This prepaid rent of 4,500 is shown in the trial balance as follows:

    Trial Balance as on 31st March, yyyy

    PARTICULARS DEBIT CREDIT
    Debtors 50,000
    Cash 4,000
    Sales 1,30,000
    Purchases 90,000
    Bank Loan 50,000
    Retained earnings 2,000
    Salary 5,000
    Prepaid rent 4,500
    Creditors 26,500
    Plant & Machinery 40,000
    Investments 15,000
    2,08,500 2,08,500

    Note

    • If the prepaid expenses are already shown in the trial balance it means that an adjusting entry has already been recorded in the books of accounts and they shall be further recorded only in the balance sheet of the company.
    • It shall be shown in the balance sheet of the company under current assets.
    • However, If prepaid expenses are not shown in the Trial balance then these expenses, shall be added to their respective account and recorded on the debit side in the Profit and loss a/c.

    Hope this helps.

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  19. Outstanding expenses such as outstanding salary, rent, wages, etc. are shown in the trial balance on the credit side as they are a liability for the business. I would like to explain this further with the help of an example which is as follows: Example The trial balance of XYZ Ltd. shows the amountRead more

    Outstanding expenses such as outstanding salary, rent, wages, etc. are shown in the trial balance on the credit side as they are a liability for the business. I would like to explain this further with the help of an example which is as follows:

    Example

    The trial balance of XYZ Ltd. shows the amount of rent as 7,000, however, rent amounting to 4,000 has not been paid yet for March.

    This outstanding rent of 4,000 is shown in the Trial balance as follows:

    Trial Balance as on 31st March, yyyy

    PARTICULARS DEBIT CREDIT
         
    Debtors 50,000
    Cash 4,000
    Sales 1,30,000
    Purchases 90,000
    Bank Loan 50,000
    Rent 7,000
    Salary 5,000
    Outstanding Rent 4,000
    Creditors 27,000
    Plant & Machinery 40,000
    Investments 15,000
      2,11,000 2,11,000

    Note:

    • When the outstanding expenses are already shown in the Trial balance it means that the adjusting entry has already been recorded in the books of accounts.
    • It shall be shown in the balance sheet of the company under current liabilities and no adjustment is required in the Profit and loss a/c.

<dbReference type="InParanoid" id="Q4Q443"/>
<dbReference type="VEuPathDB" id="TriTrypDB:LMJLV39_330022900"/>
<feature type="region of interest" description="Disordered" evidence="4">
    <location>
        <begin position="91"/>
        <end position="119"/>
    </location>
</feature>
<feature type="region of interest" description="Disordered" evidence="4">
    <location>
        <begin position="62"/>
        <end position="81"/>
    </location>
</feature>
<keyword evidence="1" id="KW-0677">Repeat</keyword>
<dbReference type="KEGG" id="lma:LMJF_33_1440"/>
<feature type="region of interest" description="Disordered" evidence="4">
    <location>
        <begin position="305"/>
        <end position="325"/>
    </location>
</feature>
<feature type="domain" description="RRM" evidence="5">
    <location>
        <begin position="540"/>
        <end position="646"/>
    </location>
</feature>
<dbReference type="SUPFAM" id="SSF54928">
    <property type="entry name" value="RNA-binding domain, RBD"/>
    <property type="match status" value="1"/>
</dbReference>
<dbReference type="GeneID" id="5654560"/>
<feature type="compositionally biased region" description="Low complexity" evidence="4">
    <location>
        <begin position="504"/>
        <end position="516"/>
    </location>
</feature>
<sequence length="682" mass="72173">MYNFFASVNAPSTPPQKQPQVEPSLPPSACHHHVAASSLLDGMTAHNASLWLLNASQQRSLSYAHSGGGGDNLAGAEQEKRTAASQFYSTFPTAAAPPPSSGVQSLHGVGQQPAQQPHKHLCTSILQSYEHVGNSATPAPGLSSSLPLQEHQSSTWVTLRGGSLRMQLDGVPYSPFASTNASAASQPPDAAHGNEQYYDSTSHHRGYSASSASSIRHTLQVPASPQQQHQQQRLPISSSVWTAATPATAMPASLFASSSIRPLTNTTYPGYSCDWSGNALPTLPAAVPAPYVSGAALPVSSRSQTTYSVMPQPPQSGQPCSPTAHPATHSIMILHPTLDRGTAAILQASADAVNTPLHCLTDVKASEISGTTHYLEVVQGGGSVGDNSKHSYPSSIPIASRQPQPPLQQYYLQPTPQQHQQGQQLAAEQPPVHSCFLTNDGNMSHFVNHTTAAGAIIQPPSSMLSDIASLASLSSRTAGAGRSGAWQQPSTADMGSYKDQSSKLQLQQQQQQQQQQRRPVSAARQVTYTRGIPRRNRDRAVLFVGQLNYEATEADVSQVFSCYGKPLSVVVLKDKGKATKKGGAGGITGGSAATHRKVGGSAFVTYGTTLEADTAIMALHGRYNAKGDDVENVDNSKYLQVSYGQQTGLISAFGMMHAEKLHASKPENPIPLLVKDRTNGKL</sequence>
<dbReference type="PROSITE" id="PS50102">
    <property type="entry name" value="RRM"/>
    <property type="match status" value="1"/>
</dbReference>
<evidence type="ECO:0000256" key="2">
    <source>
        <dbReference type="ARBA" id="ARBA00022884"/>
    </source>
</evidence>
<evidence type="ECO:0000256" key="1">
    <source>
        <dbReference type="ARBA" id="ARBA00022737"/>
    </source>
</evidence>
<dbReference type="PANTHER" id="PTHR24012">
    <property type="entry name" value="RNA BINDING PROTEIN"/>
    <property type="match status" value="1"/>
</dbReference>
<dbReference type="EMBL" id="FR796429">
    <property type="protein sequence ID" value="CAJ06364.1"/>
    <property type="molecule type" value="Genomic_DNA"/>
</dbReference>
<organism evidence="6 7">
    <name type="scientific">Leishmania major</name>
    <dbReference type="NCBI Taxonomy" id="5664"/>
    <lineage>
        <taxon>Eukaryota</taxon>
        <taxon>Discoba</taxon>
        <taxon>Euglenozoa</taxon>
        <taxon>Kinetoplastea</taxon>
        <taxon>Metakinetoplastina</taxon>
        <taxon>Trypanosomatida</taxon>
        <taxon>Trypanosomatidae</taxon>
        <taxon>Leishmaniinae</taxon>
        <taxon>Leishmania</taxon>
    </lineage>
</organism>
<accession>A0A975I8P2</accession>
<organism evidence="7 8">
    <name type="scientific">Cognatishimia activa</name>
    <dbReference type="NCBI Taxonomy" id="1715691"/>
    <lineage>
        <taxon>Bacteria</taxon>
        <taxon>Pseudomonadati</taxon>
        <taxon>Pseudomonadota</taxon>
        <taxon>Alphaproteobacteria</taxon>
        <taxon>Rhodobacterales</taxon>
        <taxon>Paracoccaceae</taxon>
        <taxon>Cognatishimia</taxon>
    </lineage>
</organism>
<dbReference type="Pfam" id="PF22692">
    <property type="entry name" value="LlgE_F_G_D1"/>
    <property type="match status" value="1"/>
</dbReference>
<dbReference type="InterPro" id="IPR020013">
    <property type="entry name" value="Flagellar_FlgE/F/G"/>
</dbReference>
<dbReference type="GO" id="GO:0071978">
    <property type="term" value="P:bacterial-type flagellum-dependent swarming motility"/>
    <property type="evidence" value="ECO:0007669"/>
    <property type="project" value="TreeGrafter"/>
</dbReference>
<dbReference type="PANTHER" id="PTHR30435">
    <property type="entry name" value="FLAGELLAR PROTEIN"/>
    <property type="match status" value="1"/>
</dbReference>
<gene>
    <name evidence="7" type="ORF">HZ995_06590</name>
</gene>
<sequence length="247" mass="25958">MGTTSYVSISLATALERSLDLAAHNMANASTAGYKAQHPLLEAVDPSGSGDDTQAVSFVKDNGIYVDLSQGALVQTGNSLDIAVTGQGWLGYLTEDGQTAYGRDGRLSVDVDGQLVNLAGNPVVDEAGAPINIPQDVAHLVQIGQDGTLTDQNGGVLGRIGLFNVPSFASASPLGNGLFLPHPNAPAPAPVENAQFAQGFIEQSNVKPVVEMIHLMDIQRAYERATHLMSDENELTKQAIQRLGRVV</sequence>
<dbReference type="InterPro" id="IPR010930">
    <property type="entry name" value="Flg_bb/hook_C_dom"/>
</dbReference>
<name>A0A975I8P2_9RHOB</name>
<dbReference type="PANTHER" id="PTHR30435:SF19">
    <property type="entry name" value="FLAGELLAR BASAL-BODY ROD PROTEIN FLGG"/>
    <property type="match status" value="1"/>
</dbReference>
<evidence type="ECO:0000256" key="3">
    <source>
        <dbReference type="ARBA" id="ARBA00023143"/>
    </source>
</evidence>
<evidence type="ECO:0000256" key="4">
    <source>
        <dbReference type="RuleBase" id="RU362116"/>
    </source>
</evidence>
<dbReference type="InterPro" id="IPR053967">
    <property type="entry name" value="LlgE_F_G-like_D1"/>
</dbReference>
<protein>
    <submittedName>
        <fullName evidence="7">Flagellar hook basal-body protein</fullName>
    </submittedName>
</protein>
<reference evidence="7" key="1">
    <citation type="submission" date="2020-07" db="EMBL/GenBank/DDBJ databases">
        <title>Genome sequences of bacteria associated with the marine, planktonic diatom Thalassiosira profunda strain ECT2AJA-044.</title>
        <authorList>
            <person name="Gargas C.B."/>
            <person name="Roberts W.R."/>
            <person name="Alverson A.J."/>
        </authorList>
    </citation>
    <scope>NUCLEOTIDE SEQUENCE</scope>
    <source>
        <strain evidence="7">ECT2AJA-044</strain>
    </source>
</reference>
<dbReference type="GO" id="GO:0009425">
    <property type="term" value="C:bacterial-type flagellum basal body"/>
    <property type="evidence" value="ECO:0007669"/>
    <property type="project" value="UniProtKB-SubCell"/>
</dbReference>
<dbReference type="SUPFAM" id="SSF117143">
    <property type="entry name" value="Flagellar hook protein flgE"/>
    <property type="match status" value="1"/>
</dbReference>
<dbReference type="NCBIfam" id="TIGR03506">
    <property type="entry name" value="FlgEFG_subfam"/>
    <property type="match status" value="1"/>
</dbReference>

• However, If outstanding expenses are not shown in the Trial balance then these expenses, shall be added to their respective account and recorded on the debit side in the Profit and loss a/c.

    Hope this helps.

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  20. This answer was edited.

    A ledger account consists of the financial transactions of a business. It is generally used by the accountants to record the summarized monetary transactions. It is also known as the principal book of accounts and books of final entry. As per my understanding, the 'Debit and Credit format' refers toRead more

    A ledger account consists of the financial transactions of a business. It is generally used by the accountants to record the summarized monetary transactions. It is also known as the principal book of accounts and books of final entry.

    As per my understanding, the ‘Debit and Credit format’ refers to a ‘Ledger account format’ which is as follows:

    (Image to be inserted here)

    Note:

    • The ledger account consists of two sides namely, debit and credit. The left-hand side represents the debit balance and the right-hand side represents the credit balance.
    • The posting into a ledger account is done from the journal entries of the company or the various subsidiary books.
    • Each Journal entry is moved into a separate ledger account.

    Example

    Considering the journal entries of ABC Ltd., post the same into ledger accounts.

    Cash a/c

    DATE PARTICULARS J.F AMOUNT DATE PARTICULARS J.F AMOUNT
     Jan1 To Capital a/c 75,000 Jan1 By Purchases a/c 40,000
     Jan3 To Sales a/c 60,000 Jan2 By Machinery a/c 25,000
     Jan4 To Commission a/c 5,000 Jan6 By Wages a/c 10,000
    Jan6 By Balance c/d 65,000
    1,40,000 1,40,000

    (The cash a/c has a debit balance as it is an asset.)

    Machinery a/c

    DATE PARTICULARS J.F AMOUNT DATE PARTICULARS J.F AMOUNT
    To cash a/c 25,0000 By Balance c/d 25,000
    25,000 25,000

    (The machinery a/c has a debit balance as it is an asset.)

    Hope this helps.

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  21. This answer was edited.

    List of Tangible and Intangible assets INTANGIBLE ASSETS TANGIBLE ASSETS 1. LEGAL FEES 1. PLANT & MACHINERY 2. PATENTS 2. CASH & CASH EQUIVALENTS 3. LICENSES 3. LAND & BUILDING 4. TRADEMARKS 4. EQUIPMENTS 5. FRANCHISES 5. FURNITURE & FIXTURES 6. GOODWILL 6. INVENTORY 7. COPYRIGHTS 7.Read more

    List of Tangible and Intangible assets

    INTANGIBLE ASSETS TANGIBLE ASSETS
    1. LEGAL FEES 1. PLANT & MACHINERY
    2. PATENTS 2. CASH & CASH EQUIVALENTS
    3. LICENSES 3. LAND & BUILDING
    4. TRADEMARKS 4. EQUIPMENTS